United Way of Oakville amalgamates with Hamilton, Burlington, Halton Hills, & Milton

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United Way of Oakville amalgamates with Hamilton, Burlington, Halton Hills, & Milton

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Brad Park

Brad Park

Brad Park is the CEO of the United Way of Oakville. Prior to that he was the executive director of Brant United Way. He has his Bachelor of Arts in Management and Economics from the University of Guelph.

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United Ways of Burlington & Greater Hamilton, Halton Hills, Milton and Oakville, are close to ratifying a plan that will create a single United Way serving all of Halton Region and Hamilton.

“The amalgamation of these four United Ways will produce a single more effective, and more sustainable organization,” said United Way of Oakville Board Chair John Armstrong. “The new United Way will retain strong local connections, but a larger organization creates some really significant opportunities. Most importantly, the bigger United Way will be able address community issues that cross municipal lines.”

In looking at more extensive collaboration, the volunteer and staff leadership of the four
Halton and Hamilton United Ways recognized their strong alignment in mission, vision, work approach and programming. The process gathered further momentum after extensive consultation with United Way Centraide Canada and communication with stakeholders in each community. Anne Bermingham, Board Chair of United Way Burlington & Greater Hamilton, said, “In my conversations with our stakeholders, they have been eager and excited for more collaboration among our United Way organizations. It’s apparent that they have been looking to United Way to do something bold and strategic to enhance our community impact, so I’m confident amalgamation will resonate with our key partners.”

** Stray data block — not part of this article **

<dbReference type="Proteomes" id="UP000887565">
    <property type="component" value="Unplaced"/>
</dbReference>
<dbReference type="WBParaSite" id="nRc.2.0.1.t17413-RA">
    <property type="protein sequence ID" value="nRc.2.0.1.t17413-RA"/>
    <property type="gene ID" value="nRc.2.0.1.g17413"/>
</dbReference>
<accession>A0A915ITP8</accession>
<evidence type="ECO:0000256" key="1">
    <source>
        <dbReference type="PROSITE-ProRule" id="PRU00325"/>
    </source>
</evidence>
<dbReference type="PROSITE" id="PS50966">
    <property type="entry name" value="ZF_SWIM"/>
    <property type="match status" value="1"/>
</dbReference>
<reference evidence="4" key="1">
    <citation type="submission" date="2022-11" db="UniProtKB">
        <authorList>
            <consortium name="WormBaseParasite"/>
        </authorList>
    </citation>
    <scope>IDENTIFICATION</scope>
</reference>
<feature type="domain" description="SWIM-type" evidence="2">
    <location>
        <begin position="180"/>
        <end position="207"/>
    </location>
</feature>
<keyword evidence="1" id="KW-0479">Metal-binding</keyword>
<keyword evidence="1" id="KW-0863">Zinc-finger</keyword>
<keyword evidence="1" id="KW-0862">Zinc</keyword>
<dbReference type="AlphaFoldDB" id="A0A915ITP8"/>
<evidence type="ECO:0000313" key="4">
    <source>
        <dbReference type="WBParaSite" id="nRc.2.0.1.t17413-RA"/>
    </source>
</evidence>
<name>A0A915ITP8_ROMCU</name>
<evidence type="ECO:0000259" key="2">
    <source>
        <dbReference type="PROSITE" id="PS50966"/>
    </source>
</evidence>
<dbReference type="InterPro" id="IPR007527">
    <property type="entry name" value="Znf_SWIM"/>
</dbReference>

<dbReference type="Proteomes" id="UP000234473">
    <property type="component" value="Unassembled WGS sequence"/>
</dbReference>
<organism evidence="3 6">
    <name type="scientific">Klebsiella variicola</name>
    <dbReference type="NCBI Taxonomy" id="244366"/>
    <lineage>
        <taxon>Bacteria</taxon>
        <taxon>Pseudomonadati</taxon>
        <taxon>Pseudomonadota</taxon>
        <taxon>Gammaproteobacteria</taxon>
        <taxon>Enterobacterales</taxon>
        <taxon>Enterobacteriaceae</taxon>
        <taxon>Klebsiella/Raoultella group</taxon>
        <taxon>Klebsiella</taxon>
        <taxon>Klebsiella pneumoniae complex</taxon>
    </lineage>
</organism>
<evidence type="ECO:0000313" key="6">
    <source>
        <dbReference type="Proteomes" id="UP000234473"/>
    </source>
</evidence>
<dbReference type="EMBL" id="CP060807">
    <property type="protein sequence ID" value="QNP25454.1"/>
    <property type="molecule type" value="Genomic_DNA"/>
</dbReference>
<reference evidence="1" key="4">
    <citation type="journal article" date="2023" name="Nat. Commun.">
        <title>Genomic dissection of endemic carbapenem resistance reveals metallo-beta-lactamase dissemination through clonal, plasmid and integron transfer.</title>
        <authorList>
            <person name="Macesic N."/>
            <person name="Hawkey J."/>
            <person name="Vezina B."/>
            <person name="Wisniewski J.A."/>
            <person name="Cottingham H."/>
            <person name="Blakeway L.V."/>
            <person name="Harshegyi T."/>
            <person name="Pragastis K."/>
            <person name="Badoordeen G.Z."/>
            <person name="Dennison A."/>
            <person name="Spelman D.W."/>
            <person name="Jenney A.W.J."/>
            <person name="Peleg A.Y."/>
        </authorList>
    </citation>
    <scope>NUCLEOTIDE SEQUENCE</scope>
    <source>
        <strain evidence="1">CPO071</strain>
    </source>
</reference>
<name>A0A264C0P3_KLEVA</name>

The amalgamation plan will allow the United Ways to access the benefits of a larger organization while also maintaining strong local leadership and neighbourhood-level connections including the establishment of local community advisory committees. “The first point of every discussion we’ve had about amalgamation has always been that money raised locally stays local,” said Bermingham. Chris Cooke, President of United Way of Halton Hills reinforced the importance of respecting the communities that will make up the new, larger United Way. “We will maintain a strong local presence in each of the original communities,” he said. “We understand how important local support is to our partners, donors and agencies.”

In May, each United Way’s board of directors voted in favour of the amalgamation plan. That plan will come to the four organizations’ annual general meetings in June for ratification.
“We are thrilled the boards decided to merge the organizations,” said James McAskill, United Way of Milton Board Chair. “The amalgamated United Way will be able to devote greater resources to providing evidence-based information to our supporters and will ultimately deliver a greater impact for the communities of the regions. “These United Ways have a strong history of working together,” said McAskill. “It just makes sense to take our partnership to the next level.”

The Halton and Hamilton United Ways are not alone in their pursuit of amalgamation. Across North America, United Ways have been joining forces to achieve greater impact on the communities they serve. The decision is consistent and aligned with United Way Centraide Movement’s 10-Year Strategic Directions and vision to strengthen the overall capacity and capabilities of United Ways across Canada. The aim is to grow and create impact in a rapidly changing community environment and philanthropic landscape.

Confirming that the amalgamation will be handled with sensitivity to all key United Way stakeholders, including staff, United Way of Oakville Board Chair John Armstrong said, “Everyone currently employed as permanent staff will be offered a position with the
new organization.”

Armstrong, summarized the vision for the amalgamation process by saying, “We’re building a bigger, stronger and more versatile team that will allow us to make a real difference in terms of community outcomes. Together, we will accomplish so much more than we ever could separately.”

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